Elizabeth: Where Do You Get Your Ideas?

For a number of peopIdea_Faucetle, starting to write (or getting back into writing) on is on their list of things to do this year. When sitting down to write, one of the first stumbling blocks can be figuring out what to write about.

How do you come up with your ideas?” is one of the questions authors are frequently asked, and the answer varies from person to person.

When I was taking graduate writing classes at my local university, the majority of my classmates used their own personal experiences as story ideas, typically writing memoir-type pieces. Our instructors provided a lot of different exercises to help us generate new story ideas from having us write in the style of famous authors to writing group stories (e.g., writer A writes a line, then writer B writes the next, and so on).

Whether you need an idea for a new story, ideas about what should happen next within your story, or a creative solution to solve a particularly troublesome plot problem, here are some ways to get those ideas generating:

Do something else.

I know that sounds counter-intuitive. If you’re trying to come up with story ideas, shouldn’t you be sitting down in front of your computer (or with your notebook) and be actively thinking? Well, sometimes, but not always. When you’re off doing something that doesn’t need a lot of concentration, like ironing or going for a walk or, in my case, cleaning, your mind is free wander about and, possibly, make random connections that can lead to potential story ideas. The inspiration for my random writing sprint this past Friday came to me while I was in the midst sorting through the shoes in my closet. You never know what is going to spark an idea. Sometimes giving your brain a break and letting it wander aimlessly is just what you need.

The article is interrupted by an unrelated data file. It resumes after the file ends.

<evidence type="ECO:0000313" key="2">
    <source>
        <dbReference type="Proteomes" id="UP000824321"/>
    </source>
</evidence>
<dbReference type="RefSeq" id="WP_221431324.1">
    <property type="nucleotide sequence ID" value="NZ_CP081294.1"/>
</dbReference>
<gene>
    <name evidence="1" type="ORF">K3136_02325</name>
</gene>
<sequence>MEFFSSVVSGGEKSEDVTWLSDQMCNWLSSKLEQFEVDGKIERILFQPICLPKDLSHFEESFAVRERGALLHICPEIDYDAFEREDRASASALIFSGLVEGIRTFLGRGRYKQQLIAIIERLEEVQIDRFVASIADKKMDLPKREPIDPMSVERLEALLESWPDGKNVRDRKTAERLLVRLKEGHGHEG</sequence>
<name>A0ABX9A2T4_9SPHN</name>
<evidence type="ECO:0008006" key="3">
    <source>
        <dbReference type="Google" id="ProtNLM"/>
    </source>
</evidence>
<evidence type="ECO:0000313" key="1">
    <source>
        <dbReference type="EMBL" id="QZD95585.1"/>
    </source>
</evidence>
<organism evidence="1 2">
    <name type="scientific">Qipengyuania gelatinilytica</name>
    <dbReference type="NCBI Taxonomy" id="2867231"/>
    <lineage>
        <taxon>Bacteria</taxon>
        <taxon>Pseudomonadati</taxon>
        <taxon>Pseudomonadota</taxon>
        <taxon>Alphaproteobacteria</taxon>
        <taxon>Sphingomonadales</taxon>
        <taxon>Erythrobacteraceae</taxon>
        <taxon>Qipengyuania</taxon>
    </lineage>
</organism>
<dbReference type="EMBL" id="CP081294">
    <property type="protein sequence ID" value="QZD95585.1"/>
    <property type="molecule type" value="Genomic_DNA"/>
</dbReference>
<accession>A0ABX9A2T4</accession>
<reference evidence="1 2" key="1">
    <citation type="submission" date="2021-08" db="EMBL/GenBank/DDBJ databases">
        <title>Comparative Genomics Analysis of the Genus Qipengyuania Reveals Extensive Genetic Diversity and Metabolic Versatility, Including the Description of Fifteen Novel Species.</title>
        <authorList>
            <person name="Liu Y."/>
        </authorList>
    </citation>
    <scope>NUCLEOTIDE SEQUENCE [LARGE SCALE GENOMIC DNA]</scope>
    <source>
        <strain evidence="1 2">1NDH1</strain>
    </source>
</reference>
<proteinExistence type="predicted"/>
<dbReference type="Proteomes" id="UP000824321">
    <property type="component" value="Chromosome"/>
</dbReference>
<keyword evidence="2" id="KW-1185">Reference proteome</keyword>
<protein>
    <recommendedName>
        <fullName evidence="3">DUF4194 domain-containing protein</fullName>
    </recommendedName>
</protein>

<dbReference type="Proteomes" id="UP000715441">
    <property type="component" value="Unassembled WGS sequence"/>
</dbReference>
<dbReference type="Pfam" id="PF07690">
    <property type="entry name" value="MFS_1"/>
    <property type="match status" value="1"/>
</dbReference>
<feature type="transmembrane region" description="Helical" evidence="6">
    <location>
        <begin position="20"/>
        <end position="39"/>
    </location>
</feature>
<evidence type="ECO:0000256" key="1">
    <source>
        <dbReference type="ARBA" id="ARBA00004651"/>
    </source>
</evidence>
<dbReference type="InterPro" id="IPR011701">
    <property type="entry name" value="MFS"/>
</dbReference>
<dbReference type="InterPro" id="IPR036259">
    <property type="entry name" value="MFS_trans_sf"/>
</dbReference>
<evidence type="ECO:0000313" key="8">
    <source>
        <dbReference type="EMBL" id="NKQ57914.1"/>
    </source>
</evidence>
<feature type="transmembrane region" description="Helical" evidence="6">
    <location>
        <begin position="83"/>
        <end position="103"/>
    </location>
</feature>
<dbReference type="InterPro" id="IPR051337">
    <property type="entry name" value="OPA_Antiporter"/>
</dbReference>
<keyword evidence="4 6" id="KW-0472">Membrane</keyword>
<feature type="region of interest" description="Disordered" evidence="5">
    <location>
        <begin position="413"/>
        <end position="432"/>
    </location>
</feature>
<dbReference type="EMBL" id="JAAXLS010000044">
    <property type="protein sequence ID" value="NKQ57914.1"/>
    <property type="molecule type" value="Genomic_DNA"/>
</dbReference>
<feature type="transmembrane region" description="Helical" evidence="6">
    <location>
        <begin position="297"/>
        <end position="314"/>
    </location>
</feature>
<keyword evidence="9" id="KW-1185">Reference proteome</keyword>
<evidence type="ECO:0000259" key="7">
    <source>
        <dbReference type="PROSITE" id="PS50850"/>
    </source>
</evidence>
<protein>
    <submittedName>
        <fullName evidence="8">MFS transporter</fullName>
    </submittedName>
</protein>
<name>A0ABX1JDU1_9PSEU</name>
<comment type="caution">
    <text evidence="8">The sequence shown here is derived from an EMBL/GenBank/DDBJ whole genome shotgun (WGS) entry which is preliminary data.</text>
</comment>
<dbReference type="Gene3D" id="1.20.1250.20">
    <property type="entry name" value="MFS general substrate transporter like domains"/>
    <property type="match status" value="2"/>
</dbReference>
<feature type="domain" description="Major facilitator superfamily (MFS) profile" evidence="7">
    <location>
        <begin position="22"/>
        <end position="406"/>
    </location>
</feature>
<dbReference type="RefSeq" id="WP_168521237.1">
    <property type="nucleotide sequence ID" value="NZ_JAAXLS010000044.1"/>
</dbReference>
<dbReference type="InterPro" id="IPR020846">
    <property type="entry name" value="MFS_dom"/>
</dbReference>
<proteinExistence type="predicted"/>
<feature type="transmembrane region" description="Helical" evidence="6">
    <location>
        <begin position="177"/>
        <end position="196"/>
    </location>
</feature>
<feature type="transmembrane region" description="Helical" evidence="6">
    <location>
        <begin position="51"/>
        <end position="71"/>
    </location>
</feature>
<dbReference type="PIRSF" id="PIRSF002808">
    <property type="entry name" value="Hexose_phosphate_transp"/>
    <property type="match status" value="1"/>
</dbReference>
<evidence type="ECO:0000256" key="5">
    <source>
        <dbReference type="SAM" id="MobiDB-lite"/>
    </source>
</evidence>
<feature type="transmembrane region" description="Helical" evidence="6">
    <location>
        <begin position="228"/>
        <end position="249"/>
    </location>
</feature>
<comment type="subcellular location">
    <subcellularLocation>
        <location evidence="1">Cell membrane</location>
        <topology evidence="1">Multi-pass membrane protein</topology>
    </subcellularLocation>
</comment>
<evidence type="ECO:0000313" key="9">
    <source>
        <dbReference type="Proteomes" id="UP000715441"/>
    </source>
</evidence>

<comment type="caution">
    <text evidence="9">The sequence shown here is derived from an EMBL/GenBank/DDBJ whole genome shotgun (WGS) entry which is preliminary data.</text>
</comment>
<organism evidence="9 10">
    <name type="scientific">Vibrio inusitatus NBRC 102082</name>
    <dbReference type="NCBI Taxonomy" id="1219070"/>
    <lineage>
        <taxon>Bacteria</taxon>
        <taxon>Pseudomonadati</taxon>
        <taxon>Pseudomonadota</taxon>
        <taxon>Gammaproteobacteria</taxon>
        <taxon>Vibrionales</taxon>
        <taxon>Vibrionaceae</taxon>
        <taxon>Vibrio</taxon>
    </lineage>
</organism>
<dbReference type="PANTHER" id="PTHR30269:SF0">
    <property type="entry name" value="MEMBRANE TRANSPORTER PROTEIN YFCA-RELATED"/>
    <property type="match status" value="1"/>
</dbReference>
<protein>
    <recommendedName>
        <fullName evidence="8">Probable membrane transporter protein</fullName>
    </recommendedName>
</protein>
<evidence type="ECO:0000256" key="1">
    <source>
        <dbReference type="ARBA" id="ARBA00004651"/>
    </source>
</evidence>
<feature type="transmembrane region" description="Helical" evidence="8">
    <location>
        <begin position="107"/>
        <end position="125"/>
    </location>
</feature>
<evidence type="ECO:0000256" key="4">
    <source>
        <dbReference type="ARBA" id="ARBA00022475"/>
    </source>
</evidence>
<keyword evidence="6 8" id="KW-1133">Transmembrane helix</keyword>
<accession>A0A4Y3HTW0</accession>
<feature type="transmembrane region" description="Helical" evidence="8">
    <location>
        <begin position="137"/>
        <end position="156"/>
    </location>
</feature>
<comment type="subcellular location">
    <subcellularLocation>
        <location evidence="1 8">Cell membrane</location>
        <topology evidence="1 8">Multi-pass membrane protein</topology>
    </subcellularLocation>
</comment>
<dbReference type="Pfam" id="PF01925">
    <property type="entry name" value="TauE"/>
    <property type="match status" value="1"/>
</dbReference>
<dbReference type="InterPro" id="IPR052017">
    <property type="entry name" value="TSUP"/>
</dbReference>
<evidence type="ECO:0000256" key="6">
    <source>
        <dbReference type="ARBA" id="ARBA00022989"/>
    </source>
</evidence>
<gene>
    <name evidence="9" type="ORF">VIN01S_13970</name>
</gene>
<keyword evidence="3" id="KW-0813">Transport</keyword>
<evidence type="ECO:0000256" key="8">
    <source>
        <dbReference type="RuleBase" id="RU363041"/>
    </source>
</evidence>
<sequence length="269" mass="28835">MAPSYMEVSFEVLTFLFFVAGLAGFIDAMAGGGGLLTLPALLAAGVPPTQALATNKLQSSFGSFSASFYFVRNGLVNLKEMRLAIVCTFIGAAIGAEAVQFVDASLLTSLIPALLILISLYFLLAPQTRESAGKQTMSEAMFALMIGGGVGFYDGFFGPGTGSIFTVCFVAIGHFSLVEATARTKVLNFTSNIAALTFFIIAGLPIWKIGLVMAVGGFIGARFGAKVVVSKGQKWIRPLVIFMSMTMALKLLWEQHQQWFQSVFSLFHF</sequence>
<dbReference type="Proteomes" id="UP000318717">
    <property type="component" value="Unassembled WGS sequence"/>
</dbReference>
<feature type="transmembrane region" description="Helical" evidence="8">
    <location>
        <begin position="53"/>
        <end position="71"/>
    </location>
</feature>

Brainstorm

While I’m a big fan of aimless mind wandering, actively thinking can be effective too. Something like free-writing, where you just start writing whatever comes to mind and see where it takes you, can get you to a useful idea. That’s exactly how I wound up with today’s post. If you have the inkling of an idea or an idea that has stalled out, you can try brainstorming. This post from the Personal Excellence blog describes a number of useful brainstorming techniques and our own Michille talks more about brainstorming here. Our own Friday Random Improv posts can be a fun way to generate ideas as well. Having a set of random words and having to figure out what do to with them can result in some really interesting ideas, often outside our normal writing styles/genres.

Brainstorming and idea generation don’t have to be solitary exercises. I’ve gotten some really great story ideas when talking with other writers. Sometimes it takes someone else to ask “what if” kind of questions to get you thinking in a new direction. This can be particularly helpful when trying to come up with an idea to solve a particular problem within a story or to come up with “what’s next” kind of ideas for your characters.

“Everyone gets their inspiration their own way. Stephen King says you should write the first draft with the door closed and Rita Mae Brown says a chicken doesn’t crow until after it’s laid its egg, but it takes a village to write one of my books.” ~ Eight Lady Jeanne

Broaden Your Horizons

In her post on Monday, Nancy talked about how learning new things and making social connections fits into her writing goals for this year. Besides being enjoyable, both are ways to broaden horizons and experiences, which can provide new potential source material for stories. Watching the news, reading books, traveling, talking with your neighbors – all of these things can be fertile ground for story ideas.